Suspect’s competency at question

District Judge Drew Tatum will issue a decision that will have ramifications for the mentally retarded Marcos Maestas, who was arrested in connection with an April 2010 robbery of a bank in Melrose.

Maestas' three accomplices who were arrested with him have pleaded guilty, and they are incarcerated.

Discussed during the Friday morning hearing was a motion, filed by the defense on Jan. 14, to dismiss the case for violation of Maestas' right to a speedy trial.

"We have a (mentally) retarded person in jail who still has not been brought to trial for a crime he was charged with three years ago," said Jennifer Burrill, Maestas' attorney. "This is a direct violation of his right to a speedy trial."

In the motion she cited numerous reasons for the delay of the trial, including transportation complications and the turnover in judges assigned to the case (four).

Burrill said if Tatum grants the motion the case will be dropped and Maestas will be released from jail. If not, Maestas' trial will be held June 18. He faces up to 15 years in prison.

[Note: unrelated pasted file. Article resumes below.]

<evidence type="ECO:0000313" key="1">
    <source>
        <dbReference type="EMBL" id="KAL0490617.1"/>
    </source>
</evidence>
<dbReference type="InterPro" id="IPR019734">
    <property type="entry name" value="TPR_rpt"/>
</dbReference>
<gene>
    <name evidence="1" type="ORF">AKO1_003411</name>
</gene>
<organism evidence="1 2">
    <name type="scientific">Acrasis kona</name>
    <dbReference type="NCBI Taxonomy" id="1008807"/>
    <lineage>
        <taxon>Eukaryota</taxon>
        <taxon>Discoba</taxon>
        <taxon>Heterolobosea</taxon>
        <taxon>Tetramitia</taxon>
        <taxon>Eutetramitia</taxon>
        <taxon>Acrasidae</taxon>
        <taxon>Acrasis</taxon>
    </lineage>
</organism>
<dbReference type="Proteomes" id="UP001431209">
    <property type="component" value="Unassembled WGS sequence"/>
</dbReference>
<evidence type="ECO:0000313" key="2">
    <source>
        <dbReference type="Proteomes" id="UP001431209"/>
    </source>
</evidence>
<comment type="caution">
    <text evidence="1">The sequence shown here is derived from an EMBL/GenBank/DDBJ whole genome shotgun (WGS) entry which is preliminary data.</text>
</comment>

Andrea Reeb, chief deputy district attorney, said the state's position is the trial has been delayed due to the defense's filing of multiple forensic evaluations, and not anything that the state has done.

"When someone commits a crime of this magnitude," said Reeb. "We're going to try them."

In an e-mail Reeb wrote, "The district Court found the defendant competent by stipulation of the parties … meaning ultimately the Defendant's attorney agreed legally he was competent."

Speak Your Mind